Lord Mayor Betty Disero says she stands by Dr. Mustafa Hirji and the medical decisions he makes to keep Niagara residents safe.
Disero was concerned about the criticism he received during his update to regional politicians Friday, a small number of whom said they found his messaging too negative, and questioned his credibility.
During the meeting, he referenced other countries, including the U.K., Netherlands, Italy and Brazil, their handling of the pandemic and their outcomes.
The Netherlands vaccination program is going at a similar pace to Canada, is just a little ahead, he said, and that country is “now in its fourth wave, and putting pressure on its hospitals.”
He also warned about the possibility that if the number of cases increases, more people in the 60 and 70-year old age group could become sick and die.
He told regional politicians people should be encouraged to stay at home and minimize interactions for the next eight weeks, which will take us to the point where more people are vaccinated and the weather is warmer — otherwise, we face the likelihood there will be a third lockdown.
West Lincoln Mayor Dave Bylsma suggested public health, with its negativity, is losing its credibility with the public.
He told Hirji “there seems to be a disconnect to large-scale realities,” citing the overall death rate in Canada as not indicating a pandemic, and that there is no advantage to vaccinations.
Hirji addressed his concerns by explaining there haven’t been a huge number of deaths because of the measures that have been taken.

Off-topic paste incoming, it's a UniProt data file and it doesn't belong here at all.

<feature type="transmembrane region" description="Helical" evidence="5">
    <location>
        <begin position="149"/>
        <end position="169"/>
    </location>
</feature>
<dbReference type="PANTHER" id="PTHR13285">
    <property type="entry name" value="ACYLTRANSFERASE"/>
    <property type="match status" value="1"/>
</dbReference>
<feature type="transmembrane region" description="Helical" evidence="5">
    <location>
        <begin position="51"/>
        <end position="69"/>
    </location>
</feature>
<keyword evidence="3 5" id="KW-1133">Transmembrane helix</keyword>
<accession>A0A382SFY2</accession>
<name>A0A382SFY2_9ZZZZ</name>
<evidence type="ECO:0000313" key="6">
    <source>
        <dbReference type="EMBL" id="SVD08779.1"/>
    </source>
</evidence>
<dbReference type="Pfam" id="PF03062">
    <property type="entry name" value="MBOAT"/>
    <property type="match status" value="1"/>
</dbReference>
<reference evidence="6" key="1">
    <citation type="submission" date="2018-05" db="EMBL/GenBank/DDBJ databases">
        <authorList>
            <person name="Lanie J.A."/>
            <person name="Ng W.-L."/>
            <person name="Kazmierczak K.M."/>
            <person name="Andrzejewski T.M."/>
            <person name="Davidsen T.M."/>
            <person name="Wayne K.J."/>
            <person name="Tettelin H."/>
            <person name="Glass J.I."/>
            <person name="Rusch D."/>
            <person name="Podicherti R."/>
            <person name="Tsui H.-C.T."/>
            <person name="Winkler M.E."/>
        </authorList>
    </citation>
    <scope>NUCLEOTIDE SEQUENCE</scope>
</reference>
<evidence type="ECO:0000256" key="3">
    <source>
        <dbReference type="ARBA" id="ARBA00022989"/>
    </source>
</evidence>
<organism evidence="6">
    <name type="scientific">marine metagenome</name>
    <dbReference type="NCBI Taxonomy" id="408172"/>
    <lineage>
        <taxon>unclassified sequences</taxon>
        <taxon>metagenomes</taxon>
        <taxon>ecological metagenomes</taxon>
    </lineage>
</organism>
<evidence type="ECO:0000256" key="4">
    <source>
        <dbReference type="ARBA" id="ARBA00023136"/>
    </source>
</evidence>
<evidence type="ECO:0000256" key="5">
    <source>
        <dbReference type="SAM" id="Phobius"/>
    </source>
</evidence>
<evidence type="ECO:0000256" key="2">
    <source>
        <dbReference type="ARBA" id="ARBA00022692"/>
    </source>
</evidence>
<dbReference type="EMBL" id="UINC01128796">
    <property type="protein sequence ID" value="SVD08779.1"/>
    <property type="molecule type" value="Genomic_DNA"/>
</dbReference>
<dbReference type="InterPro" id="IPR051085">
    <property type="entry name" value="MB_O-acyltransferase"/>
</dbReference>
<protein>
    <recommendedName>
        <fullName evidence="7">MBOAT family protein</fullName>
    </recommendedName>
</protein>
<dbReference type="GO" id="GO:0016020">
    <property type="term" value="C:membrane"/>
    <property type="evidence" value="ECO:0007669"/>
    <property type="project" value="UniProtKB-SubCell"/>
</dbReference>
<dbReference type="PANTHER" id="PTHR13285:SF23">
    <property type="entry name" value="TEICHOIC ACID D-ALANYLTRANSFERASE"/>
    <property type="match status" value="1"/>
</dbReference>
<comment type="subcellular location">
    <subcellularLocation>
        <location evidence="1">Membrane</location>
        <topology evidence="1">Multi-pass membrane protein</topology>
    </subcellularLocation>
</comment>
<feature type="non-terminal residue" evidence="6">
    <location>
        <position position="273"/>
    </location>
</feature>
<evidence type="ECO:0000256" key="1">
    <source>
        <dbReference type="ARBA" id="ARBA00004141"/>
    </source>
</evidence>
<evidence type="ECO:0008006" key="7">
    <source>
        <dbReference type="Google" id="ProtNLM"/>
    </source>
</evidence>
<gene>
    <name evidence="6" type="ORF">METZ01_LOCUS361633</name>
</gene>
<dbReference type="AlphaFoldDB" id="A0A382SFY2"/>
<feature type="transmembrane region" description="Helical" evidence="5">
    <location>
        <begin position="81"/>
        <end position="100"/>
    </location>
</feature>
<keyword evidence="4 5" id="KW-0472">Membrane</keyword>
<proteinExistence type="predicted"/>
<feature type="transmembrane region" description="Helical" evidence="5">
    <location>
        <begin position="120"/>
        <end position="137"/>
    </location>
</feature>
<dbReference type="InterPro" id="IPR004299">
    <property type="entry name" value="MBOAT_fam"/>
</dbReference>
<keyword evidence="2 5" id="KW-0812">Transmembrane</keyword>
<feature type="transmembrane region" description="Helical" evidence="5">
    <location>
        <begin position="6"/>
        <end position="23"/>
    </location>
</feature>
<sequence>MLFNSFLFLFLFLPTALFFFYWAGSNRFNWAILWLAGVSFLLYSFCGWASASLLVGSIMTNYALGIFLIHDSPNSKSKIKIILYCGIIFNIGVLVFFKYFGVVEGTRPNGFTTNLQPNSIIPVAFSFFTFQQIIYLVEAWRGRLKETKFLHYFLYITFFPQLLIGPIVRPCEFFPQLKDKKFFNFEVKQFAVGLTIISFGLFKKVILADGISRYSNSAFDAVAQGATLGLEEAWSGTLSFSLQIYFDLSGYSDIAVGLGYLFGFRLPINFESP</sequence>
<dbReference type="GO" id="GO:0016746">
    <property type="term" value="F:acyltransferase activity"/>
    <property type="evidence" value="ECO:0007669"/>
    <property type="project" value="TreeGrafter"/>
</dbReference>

He also spoke to the economic hardship created by some of those measures, and said while businesses are suffering, there is “no good outcome,” but rather “a bad outcome versus a worse outcome,” and that everything possible should be done to help local businesses.
Mayor Walter Sendzik of St. Catharines suggested a need to ensure “we’re balancing information,” adding “doom and gloom” is not helpful.
He accused Hirji of saying he wants to shut down Niagara, when the region could be in yellow or orange, but Hirji said he was not advising changing restrictions, only that residents limit contacts and stay at home as much as possible.
Mayor Jim Diodati also asked Hirji to be careful with his words, and reminded him of the need to be balanced. Diodati said messaging, as portrayed in media headlines, causes “increased fear, anxiety, and depression, while admitting what is said in the press is not under Hirji’s control.
“I think people know I support following medical experts,” Disero told The Local following the public health update.
Niagara-on-the-Lake residents are being given the same message that Hirji shares, she says.
“They talk about putting a positive spin” on the messaging, she adds, “but how do you put a positive spin on the number of cases going up? You could say ‘there’s a light at the end of the tunnel,’ but how do you put a spin on a third wave?”
The light at the end of the tunnel, as Hirji keeps repeating, is the arrival of vaccines, says Disero, and having people vaccinated, “but we’re not there yet.”
Hirji is the medical expert, “and what he tells us is what I say to the public. I don’t want to give anyone anything other than the medical advice from the experts.”
Regional chair Jim Bradley agreed, telling Hirji his best medical judgement and advice is what is required, “not just good news.”
Hirji said he’d love to be able to tell only good news “and hand out cupcakes and nice things,” but it’s his responsibility to tell “the hard truths. I know no councillor wants me to come here and tell false stories, just the straight goods.”